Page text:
Lay Feeling the "Spear of Government"?

Michael Ramsey sounds like Houston when he talks in court and clearly part of the defense strategy on behalf of his client, Ken Lay, is to try to reconnect the city with the man who once was its symbol and now is its shame. So when the ailing Ramsey hauled himself out of his chair Tuesday to deliver a thundering closing argument on behalf of the former Enron Chairman, you just knew the jury of eight women and four men at this federal fraud and conspiracy trial were going to hear fire and brimstone, Texas-style. And they did.

"When the spear of government stops to touch living flesh," Ramsey told jurors, "we are proud of our liberty... There may be a court in America that bends to political pressure but it's not this court. There may come a day when an American jury yields to a media mob but it's not this jury.... You speak for the country when you render a verdict and you render a true verdict. And when it's time to vote, you will vote not guilty, not guilty, not guilty." You can just see Andy Griffith or Jack Lemmon or for that matter Sen. Robert Byrd mouthing the words on the big screen.

It's clear from the trial that Ramsey has a better connection with jurors than either the glitzy Daniel Petrocelli, who represents former Enron CEO Jeffrey Skilling, or any of the prosecutors, whom another Lay attorney, Chip Lewis, reminded jurors Tuesday are not from Houston. It's a home-town, home-team thing and Ramsey and Lay are hoping that there is still some residual pride in his accomplishment to make the difference during deliberations later this week.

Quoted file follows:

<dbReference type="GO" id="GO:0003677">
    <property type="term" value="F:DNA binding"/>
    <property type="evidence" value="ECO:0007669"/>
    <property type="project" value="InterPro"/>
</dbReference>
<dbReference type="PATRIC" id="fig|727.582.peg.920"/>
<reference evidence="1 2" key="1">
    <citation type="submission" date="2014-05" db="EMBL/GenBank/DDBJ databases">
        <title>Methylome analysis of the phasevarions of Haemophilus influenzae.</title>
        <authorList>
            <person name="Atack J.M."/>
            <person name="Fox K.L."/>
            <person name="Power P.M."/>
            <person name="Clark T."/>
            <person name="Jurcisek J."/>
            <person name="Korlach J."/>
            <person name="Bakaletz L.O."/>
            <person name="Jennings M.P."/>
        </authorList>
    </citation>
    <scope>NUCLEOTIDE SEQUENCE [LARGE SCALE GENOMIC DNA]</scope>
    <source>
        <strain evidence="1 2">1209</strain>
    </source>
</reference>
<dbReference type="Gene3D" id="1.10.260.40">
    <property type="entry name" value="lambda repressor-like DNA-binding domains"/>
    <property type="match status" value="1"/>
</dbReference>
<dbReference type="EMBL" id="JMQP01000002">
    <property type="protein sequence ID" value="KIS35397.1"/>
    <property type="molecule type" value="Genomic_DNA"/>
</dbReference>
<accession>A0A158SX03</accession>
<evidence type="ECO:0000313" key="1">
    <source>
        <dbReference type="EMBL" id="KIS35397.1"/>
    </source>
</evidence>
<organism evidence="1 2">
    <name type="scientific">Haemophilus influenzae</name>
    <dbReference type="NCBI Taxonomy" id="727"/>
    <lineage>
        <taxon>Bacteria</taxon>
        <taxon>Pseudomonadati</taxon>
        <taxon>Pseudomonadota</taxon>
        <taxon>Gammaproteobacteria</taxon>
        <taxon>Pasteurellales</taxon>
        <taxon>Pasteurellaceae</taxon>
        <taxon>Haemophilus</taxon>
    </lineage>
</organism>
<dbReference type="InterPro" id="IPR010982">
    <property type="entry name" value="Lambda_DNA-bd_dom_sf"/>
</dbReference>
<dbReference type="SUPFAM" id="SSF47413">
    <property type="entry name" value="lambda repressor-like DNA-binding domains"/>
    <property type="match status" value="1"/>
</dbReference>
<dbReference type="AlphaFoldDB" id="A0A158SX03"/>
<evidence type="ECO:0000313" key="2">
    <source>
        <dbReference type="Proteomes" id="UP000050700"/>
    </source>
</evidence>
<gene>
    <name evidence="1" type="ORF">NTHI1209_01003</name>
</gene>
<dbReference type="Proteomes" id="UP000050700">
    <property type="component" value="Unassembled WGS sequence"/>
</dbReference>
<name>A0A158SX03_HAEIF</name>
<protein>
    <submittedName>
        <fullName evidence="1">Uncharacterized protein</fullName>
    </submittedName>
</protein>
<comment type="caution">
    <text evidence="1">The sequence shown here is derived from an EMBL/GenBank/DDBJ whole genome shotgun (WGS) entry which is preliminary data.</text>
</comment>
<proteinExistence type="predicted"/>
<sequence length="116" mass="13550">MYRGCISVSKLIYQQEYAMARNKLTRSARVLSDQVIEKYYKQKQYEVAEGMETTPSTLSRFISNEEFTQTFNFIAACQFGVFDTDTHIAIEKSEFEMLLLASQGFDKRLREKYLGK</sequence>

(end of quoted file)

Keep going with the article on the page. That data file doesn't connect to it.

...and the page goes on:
Lay's attorneys know that jurors must feel some pressure to convict the Enron chiefs on behalf of all their neighbors and and friends whose lives and incomes and savings were destroyed when the huge company imploded. Lay's attorneys also know that this is a case about civic reputation; about how Houstonians want the world to remember how they handled this case. Ramsey's dramatic argument went straight to those points. Whether jurors still were listening is anyone's guess.

By  |  May 16, 2006; 10:00 PM ET
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It has been (thus far) some right purty talkin'!

I do hate that this case is in no way, shape, or form about justice. The fact that LOTS of folks exercised poor judgment in what was (eventually, in many ways) a Ponzi scheme is no longer in question. That it grew larger than any of the individual participant's control is also largely already answered. That there's no available pool of funds available to recompense those who lost investments, jobs, and retirement income is without question.

The essential facts of this case had been layed out fairly accurately in various media outlets long before the trial began. Since the law frowns upon the unproductive (but briefly emotionally satisfying) outlet of rioting, storming, looting & lynching, we're down to the "talk it out, and minimize the aftermath" stage.

Posted by: Bob S. | May 17, 2006 01:45 AM

I hate that I've been compelled to point this out, but a certain proofreader over my shoulder says that I need to tell you that "case that had been 'layed' out" (above) was a pun. Yes, I know that 'laid out' is more correct in other usage. Not in this story!

Posted by: Bob S. | May 17, 2006 01:51 AM

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